Client marketing and advertising budgets are shrinking and brands are becoming empowered by diverse technology. There are new price points in today’s marketplace. Competition is stiff in the agency world.

Every agency needs to work hard to retain top-quality talent to provide top-notch services to their clients. This is the only way to remain a market leader. Executives from 360i, WPP, Campaign, and Done deliver three points on how their agencies are changing with the landscape in order to compete in today’s marketplace.

Key Points Made in the Discussion:


  1. Agencies must stop being exclusively advertising partners and become digitally led business partners.
  2. Agencies must invest more in creators (not just creatives) to solve the need for more content, in more places, more often.
  3. Agencies must blur the lines between storytelling and data. Data can drive the effectiveness of stories by becoming a key player in the story.


Key Learnings:


The days of being the only agency that can execute a winning marketing and advertising campaign are over. There is a long list of agencies who can offer a unique set of services at a better price, with a better team, and with better services.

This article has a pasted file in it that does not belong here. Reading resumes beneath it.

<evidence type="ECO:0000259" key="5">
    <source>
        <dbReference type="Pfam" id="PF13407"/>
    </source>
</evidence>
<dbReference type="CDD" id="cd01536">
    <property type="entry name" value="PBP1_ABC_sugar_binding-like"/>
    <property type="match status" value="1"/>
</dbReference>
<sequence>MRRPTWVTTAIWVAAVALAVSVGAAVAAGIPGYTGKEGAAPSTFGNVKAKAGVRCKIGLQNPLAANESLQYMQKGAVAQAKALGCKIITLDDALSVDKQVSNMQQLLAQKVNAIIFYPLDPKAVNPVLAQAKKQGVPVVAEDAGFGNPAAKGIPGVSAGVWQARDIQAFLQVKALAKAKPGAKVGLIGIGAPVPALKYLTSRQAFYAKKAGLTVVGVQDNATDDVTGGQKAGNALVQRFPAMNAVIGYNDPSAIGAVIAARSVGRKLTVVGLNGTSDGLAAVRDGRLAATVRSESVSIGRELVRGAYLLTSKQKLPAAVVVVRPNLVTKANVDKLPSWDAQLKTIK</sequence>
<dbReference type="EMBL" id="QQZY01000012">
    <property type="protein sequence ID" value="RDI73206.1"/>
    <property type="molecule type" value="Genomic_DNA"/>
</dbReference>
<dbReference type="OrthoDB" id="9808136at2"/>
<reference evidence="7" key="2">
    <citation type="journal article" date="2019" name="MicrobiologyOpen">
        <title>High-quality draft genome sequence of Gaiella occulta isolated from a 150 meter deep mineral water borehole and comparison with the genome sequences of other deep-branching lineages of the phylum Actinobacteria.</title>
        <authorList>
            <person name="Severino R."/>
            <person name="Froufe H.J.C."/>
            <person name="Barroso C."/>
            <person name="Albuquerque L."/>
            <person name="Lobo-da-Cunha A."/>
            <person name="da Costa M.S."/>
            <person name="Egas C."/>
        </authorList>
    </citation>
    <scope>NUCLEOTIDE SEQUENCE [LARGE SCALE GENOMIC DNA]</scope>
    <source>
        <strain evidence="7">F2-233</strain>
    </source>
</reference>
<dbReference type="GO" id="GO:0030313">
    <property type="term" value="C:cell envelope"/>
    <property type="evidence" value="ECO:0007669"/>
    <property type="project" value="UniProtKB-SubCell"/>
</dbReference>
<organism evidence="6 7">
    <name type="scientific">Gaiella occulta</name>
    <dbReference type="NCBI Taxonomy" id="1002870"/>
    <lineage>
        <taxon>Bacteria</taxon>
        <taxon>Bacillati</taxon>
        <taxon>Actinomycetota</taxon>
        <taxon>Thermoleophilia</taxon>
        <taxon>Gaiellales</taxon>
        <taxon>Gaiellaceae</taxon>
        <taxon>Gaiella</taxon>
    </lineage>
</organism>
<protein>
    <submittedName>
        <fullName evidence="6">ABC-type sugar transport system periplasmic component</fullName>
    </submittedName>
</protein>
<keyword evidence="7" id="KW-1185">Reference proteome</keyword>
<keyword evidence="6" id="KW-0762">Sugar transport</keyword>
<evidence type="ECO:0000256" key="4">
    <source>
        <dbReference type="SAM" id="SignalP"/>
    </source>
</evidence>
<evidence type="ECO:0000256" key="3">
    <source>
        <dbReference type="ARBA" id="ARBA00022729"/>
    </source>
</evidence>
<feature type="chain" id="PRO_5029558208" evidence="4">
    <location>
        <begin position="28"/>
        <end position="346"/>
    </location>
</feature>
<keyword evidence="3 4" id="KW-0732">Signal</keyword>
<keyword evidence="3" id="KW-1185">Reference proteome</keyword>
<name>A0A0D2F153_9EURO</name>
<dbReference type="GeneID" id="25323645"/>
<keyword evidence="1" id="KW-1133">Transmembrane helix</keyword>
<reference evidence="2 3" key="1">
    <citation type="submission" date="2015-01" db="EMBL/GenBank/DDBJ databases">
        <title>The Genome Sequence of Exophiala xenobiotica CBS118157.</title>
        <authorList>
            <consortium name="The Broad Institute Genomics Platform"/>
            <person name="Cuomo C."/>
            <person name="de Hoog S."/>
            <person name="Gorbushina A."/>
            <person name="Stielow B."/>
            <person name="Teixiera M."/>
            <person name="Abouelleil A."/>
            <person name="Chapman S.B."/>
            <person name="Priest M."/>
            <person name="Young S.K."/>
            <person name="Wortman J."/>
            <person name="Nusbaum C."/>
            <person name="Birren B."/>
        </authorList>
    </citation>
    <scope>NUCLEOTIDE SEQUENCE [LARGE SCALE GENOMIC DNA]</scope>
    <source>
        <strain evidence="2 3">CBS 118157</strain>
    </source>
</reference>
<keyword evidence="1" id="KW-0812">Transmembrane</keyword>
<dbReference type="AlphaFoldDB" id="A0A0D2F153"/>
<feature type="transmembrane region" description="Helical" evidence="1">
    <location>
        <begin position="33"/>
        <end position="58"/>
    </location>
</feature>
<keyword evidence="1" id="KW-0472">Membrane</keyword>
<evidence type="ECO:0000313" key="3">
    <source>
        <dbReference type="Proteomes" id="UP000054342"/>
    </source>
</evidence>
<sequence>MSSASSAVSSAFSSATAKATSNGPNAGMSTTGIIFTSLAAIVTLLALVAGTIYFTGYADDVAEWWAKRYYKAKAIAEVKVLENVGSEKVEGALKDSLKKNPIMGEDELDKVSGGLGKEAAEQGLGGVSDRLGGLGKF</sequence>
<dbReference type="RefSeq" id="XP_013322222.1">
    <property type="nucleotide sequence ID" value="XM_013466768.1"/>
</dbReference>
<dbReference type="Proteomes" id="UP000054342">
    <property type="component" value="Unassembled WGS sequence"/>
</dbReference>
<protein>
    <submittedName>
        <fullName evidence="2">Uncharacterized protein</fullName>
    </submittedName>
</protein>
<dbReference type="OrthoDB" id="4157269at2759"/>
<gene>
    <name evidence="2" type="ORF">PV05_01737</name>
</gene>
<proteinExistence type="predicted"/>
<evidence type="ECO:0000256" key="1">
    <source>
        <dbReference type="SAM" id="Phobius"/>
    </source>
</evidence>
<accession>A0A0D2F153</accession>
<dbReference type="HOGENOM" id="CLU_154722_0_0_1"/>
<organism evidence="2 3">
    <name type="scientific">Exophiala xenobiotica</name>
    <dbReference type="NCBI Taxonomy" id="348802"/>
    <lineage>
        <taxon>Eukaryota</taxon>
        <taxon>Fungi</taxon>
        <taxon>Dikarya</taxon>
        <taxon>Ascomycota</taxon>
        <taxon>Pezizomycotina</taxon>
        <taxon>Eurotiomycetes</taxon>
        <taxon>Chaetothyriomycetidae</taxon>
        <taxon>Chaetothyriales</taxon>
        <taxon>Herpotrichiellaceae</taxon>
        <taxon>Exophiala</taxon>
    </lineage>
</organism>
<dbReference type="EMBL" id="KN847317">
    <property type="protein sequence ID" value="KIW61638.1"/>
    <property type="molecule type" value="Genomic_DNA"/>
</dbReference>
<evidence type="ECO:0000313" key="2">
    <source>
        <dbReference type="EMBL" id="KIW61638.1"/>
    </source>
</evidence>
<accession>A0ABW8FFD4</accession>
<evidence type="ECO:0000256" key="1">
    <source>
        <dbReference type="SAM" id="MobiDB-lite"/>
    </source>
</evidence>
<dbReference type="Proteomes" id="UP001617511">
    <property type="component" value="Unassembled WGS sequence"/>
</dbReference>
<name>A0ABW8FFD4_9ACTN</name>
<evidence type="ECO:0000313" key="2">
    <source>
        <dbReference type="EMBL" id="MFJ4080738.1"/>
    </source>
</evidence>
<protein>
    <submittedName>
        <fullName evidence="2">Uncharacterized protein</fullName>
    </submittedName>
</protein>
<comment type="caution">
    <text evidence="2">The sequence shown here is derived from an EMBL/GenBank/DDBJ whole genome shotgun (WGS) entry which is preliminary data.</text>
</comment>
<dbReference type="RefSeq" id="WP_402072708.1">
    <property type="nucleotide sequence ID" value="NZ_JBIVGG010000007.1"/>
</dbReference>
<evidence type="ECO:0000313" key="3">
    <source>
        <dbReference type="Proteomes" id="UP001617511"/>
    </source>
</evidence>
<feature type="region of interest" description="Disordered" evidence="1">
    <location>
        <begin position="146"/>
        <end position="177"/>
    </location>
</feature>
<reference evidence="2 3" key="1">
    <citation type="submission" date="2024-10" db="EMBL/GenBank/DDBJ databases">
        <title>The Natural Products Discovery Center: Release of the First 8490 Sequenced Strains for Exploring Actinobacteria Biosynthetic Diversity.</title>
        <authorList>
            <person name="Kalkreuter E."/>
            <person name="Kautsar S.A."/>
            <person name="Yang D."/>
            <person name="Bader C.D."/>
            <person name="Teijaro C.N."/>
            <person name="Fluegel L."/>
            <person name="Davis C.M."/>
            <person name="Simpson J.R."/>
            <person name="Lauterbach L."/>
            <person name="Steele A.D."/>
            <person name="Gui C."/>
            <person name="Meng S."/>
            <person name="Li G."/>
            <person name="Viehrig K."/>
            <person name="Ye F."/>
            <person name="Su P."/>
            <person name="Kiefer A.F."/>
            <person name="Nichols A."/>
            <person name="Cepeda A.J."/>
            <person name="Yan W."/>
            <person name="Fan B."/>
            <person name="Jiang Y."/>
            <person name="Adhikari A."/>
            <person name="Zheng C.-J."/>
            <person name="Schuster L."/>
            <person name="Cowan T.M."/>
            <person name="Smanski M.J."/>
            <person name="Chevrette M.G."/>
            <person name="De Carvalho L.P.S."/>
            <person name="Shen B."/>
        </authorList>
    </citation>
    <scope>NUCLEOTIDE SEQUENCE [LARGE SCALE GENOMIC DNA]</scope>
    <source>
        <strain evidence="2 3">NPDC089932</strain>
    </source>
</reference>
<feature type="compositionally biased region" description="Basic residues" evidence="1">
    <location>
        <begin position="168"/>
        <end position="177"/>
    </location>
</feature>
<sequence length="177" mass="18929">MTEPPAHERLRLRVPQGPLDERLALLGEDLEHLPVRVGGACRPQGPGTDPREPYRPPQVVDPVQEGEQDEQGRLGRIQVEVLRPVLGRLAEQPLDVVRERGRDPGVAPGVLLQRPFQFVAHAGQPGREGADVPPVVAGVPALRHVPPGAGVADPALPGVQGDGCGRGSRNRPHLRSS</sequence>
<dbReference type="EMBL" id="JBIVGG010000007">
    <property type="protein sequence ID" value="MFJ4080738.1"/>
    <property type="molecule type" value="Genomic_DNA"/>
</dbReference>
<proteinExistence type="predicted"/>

There are freelancers who can do the job quicker and cheaper than an entire team of intelligent consultants. Clients no longer rely on agencies as the sole provider for their growth.

Your agency must become agile and nimble experts to win over clients. Your team must be educated in the rapidly changing digital environment to stay competitive. You must also invest in your team (intrinsic happiness, education, physical health) to help them be their best.

The most successful agencies with have strong relationships with their clients. They will meet with them after hours for human experiences, and they will not rely on their clients for a paycheck.


5. Content


Why Meaningful Stories Matter More than Ever

Brendan Ripp, EVP Sales & Partnerships at National Geographic Partners


Humans have always been storytellers and social beings. The digital age has drastically changed the ways these truths operate. Stories are being told differently today than they were a decade ago (and beyond). But despite these changes, humans still love and deeply desire stories in their daily lives.

Brendan Ripp discussed how National Geographic uses storytelling across its social media channels, and why stories are more important than ever for your brand.


Key Points Made in the Discussion:


  • The value proposition for National Geographic is Content + Scale + Purpose
  • Successful brands must be true to themselves. They must be organic, authentic, human, and purposeful.